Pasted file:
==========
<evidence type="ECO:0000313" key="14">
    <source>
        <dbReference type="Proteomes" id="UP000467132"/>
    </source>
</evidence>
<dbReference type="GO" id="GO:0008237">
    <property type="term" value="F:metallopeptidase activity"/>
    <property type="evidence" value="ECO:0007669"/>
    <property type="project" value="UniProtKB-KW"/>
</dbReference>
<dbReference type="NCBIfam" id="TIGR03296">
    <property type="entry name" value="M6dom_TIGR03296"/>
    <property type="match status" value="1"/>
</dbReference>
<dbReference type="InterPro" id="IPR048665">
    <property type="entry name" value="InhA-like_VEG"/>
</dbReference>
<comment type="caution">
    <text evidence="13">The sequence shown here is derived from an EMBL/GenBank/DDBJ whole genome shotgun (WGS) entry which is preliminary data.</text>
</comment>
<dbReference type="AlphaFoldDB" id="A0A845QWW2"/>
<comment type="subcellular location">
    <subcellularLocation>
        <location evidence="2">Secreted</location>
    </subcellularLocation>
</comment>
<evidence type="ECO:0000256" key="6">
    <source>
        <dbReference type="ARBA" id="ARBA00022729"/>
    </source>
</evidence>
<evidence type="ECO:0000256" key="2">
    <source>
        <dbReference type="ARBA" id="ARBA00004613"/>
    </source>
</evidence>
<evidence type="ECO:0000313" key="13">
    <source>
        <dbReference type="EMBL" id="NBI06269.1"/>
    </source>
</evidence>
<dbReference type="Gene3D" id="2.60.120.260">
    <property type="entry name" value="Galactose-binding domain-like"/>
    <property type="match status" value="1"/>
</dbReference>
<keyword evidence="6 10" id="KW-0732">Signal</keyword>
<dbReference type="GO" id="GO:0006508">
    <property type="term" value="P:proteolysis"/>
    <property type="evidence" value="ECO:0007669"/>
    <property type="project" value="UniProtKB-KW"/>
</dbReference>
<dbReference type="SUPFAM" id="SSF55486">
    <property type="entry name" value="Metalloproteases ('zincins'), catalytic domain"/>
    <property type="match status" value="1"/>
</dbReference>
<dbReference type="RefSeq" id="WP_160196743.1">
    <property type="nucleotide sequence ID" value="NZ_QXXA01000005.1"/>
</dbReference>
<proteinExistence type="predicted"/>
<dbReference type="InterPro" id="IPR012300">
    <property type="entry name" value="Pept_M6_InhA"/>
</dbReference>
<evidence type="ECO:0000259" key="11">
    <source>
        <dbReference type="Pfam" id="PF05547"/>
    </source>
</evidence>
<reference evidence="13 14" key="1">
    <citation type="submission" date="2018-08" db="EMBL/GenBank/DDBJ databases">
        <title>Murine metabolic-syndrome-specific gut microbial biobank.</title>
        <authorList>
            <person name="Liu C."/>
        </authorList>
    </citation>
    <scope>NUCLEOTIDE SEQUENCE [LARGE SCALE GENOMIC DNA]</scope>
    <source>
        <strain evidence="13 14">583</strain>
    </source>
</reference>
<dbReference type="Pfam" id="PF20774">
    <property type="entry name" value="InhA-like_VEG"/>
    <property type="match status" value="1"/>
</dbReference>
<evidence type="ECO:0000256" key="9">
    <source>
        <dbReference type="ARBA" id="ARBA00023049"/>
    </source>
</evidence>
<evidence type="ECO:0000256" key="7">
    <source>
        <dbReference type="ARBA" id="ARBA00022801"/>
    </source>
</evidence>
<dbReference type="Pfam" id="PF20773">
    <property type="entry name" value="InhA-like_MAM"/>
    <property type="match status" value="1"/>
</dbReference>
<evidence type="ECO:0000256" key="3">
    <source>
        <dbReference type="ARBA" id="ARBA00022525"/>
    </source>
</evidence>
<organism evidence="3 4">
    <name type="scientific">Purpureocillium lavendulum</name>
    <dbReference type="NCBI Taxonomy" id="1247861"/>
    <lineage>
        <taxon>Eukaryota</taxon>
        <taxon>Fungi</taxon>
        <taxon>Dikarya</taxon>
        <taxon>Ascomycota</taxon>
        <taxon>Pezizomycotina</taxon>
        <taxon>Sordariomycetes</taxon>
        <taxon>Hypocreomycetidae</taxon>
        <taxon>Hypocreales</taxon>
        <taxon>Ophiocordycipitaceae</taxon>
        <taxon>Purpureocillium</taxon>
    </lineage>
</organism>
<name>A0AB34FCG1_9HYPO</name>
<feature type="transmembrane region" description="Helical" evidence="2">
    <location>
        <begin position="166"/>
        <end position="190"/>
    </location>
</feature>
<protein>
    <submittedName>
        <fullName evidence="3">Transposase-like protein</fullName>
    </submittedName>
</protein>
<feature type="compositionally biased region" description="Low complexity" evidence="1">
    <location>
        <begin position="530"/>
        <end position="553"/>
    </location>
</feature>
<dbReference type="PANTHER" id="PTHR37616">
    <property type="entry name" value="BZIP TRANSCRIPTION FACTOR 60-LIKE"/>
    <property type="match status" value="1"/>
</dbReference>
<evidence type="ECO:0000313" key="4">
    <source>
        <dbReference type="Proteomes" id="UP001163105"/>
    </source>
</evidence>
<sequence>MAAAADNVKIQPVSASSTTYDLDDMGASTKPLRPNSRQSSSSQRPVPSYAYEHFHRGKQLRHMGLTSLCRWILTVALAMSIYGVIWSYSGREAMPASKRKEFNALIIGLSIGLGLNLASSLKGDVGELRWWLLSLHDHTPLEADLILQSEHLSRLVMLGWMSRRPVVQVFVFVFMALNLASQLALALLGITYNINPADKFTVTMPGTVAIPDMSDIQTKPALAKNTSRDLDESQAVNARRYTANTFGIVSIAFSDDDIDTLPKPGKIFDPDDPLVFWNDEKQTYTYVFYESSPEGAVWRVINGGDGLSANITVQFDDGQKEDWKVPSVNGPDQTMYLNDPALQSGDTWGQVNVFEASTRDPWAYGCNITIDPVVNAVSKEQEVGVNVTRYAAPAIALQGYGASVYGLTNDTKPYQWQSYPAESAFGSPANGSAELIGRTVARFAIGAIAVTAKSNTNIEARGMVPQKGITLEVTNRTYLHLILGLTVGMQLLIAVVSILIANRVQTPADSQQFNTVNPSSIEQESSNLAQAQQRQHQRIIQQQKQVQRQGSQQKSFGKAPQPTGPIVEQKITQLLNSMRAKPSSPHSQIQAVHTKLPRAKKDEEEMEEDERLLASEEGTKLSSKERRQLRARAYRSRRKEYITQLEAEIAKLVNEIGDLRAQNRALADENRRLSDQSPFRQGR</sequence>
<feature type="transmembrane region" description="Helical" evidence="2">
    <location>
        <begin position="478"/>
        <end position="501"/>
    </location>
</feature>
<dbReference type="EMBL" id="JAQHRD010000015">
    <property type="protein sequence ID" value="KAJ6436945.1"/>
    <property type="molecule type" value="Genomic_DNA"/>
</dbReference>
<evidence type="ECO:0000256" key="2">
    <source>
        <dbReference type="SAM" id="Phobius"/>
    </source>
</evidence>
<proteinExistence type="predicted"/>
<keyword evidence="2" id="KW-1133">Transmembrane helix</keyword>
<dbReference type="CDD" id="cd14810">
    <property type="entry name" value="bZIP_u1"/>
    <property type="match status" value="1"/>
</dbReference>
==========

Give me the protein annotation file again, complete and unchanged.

<evidence type="ECO:0000313" key="14">
    <source>
        <dbReference type="Proteomes" id="UP000467132"/>
    </source>
</evidence>
<dbReference type="GO" id="GO:0008237">
    <property type="term" value="F:metallopeptidase activity"/>
    <property type="evidence" value="ECO:0007669"/>
    <property type="project" value="UniProtKB-KW"/>
</dbReference>
<dbReference type="NCBIfam" id="TIGR03296">
    <property type="entry name" value="M6dom_TIGR03296"/>
    <property type="match status" value="1"/>
</dbReference>
<dbReference type="InterPro" id="IPR048665">
    <property type="entry name" value="InhA-like_VEG"/>
</dbReference>
<comment type="caution">
    <text evidence="13">The sequence shown here is derived from an EMBL/GenBank/DDBJ whole genome shotgun (WGS) entry which is preliminary data.</text>
</comment>
<dbReference type="AlphaFoldDB" id="A0A845QWW2"/>
<comment type="subcellular location">
    <subcellularLocation>
        <location evidence="2">Secreted</location>
    </subcellularLocation>
</comment>
<evidence type="ECO:0000256" key="6">
    <source>
        <dbReference type="ARBA" id="ARBA00022729"/>
    </source>
</evidence>
<evidence type="ECO:0000256" key="2">
    <source>
        <dbReference type="ARBA" id="ARBA00004613"/>
    </source>
</evidence>
<evidence type="ECO:0000313" key="13">
    <source>
        <dbReference type="EMBL" id="NBI06269.1"/>
    </source>
</evidence>
<dbReference type="Gene3D" id="2.60.120.260">
    <property type="entry name" value="Galactose-binding domain-like"/>
    <property type="match status" value="1"/>
</dbReference>
<keyword evidence="6 10" id="KW-0732">Signal</keyword>
<dbReference type="GO" id="GO:0006508">
    <property type="term" value="P:proteolysis"/>
    <property type="evidence" value="ECO:0007669"/>
    <property type="project" value="UniProtKB-KW"/>
</dbReference>
<dbReference type="SUPFAM" id="SSF55486">
    <property type="entry name" value="Metalloproteases ('zincins'), catalytic domain"/>
    <property type="match status" value="1"/>
</dbReference>
<dbReference type="RefSeq" id="WP_160196743.1">
    <property type="nucleotide sequence ID" value="NZ_QXXA01000005.1"/>
</dbReference>
<proteinExistence type="predicted"/>
<dbReference type="InterPro" id="IPR012300">
    <property type="entry name" value="Pept_M6_InhA"/>
</dbReference>
<evidence type="ECO:0000259" key="11">
    <source>
        <dbReference type="Pfam" id="PF05547"/>
    </source>
</evidence>
<reference evidence="13 14" key="1">
    <citation type="submission" date="2018-08" db="EMBL/GenBank/DDBJ databases">
        <title>Murine metabolic-syndrome-specific gut microbial biobank.</title>
        <authorList>
            <person name="Liu C."/>
        </authorList>
    </citation>
    <scope>NUCLEOTIDE SEQUENCE [LARGE SCALE GENOMIC DNA]</scope>
    <source>
        <strain evidence="13 14">583</strain>
    </source>
</reference>
<dbReference type="Pfam" id="PF20774">
    <property type="entry name" value="InhA-like_VEG"/>
    <property type="match status" value="1"/>
</dbReference>
<evidence type="ECO:0000256" key="9">
    <source>
        <dbReference type="ARBA" id="ARBA00023049"/>
    </source>
</evidence>
<evidence type="ECO:0000256" key="7">
    <source>
        <dbReference type="ARBA" id="ARBA00022801"/>
    </source>
</evidence>
<dbReference type="Pfam" id="PF20773">
    <property type="entry name" value="InhA-like_MAM"/>
    <property type="match status" value="1"/>
</dbReference>
<evidence type="ECO:0000256" key="3">
    <source>
        <dbReference type="ARBA" id="ARBA00022525"/>
    </source>
</evidence>
<organism evidence="3 4">
    <name type="scientific">Purpureocillium lavendulum</name>
    <dbReference type="NCBI Taxonomy" id="1247861"/>
    <lineage>
        <taxon>Eukaryota</taxon>
        <taxon>Fungi</taxon>
        <taxon>Dikarya</taxon>
        <taxon>Ascomycota</taxon>
        <taxon>Pezizomycotina</taxon>
        <taxon>Sordariomycetes</taxon>
        <taxon>Hypocreomycetidae</taxon>
        <taxon>Hypocreales</taxon>
        <taxon>Ophiocordycipitaceae</taxon>
        <taxon>Purpureocillium</taxon>
    </lineage>
</organism>
<name>A0AB34FCG1_9HYPO</name>
<feature type="transmembrane region" description="Helical" evidence="2">
    <location>
        <begin position="166"/>
        <end position="190"/>
    </location>
</feature>
<protein>
    <submittedName>
        <fullName evidence="3">Transposase-like protein</fullName>
    </submittedName>
</protein>
<feature type="compositionally biased region" description="Low complexity" evidence="1">
    <location>
        <begin position="530"/>
        <end position="553"/>
    </location>
</feature>
<dbReference type="PANTHER" id="PTHR37616">
    <property type="entry name" value="BZIP TRANSCRIPTION FACTOR 60-LIKE"/>
    <property type="match status" value="1"/>
</dbReference>
<evidence type="ECO:0000313" key="4">
    <source>
        <dbReference type="Proteomes" id="UP001163105"/>
    </source>
</evidence>
<sequence>MAAAADNVKIQPVSASSTTYDLDDMGASTKPLRPNSRQSSSSQRPVPSYAYEHFHRGKQLRHMGLTSLCRWILTVALAMSIYGVIWSYSGREAMPASKRKEFNALIIGLSIGLGLNLASSLKGDVGELRWWLLSLHDHTPLEADLILQSEHLSRLVMLGWMSRRPVVQVFVFVFMALNLASQLALALLGITYNINPADKFTVTMPGTVAIPDMSDIQTKPALAKNTSRDLDESQAVNARRYTANTFGIVSIAFSDDDIDTLPKPGKIFDPDDPLVFWNDEKQTYTYVFYESSPEGAVWRVINGGDGLSANITVQFDDGQKEDWKVPSVNGPDQTMYLNDPALQSGDTWGQVNVFEASTRDPWAYGCNITIDPVVNAVSKEQEVGVNVTRYAAPAIALQGYGASVYGLTNDTKPYQWQSYPAESAFGSPANGSAELIGRTVARFAIGAIAVTAKSNTNIEARGMVPQKGITLEVTNRTYLHLILGLTVGMQLLIAVVSILIANRVQTPADSQQFNTVNPSSIEQESSNLAQAQQRQHQRIIQQQKQVQRQGSQQKSFGKAPQPTGPIVEQKITQLLNSMRAKPSSPHSQIQAVHTKLPRAKKDEEEMEEDERLLASEEGTKLSSKERRQLRARAYRSRRKEYITQLEAEIAKLVNEIGDLRAQNRALADENRRLSDQSPFRQGR</sequence>
<feature type="transmembrane region" description="Helical" evidence="2">
    <location>
        <begin position="478"/>
        <end position="501"/>
    </location>
</feature>
<dbReference type="EMBL" id="JAQHRD010000015">
    <property type="protein sequence ID" value="KAJ6436945.1"/>
    <property type="molecule type" value="Genomic_DNA"/>
</dbReference>
<evidence type="ECO:0000256" key="2">
    <source>
        <dbReference type="SAM" id="Phobius"/>
    </source>
</evidence>
<proteinExistence type="predicted"/>
<keyword evidence="2" id="KW-1133">Transmembrane helix</keyword>
<dbReference type="CDD" id="cd14810">
    <property type="entry name" value="bZIP_u1"/>
    <property type="match status" value="1"/>
</dbReference>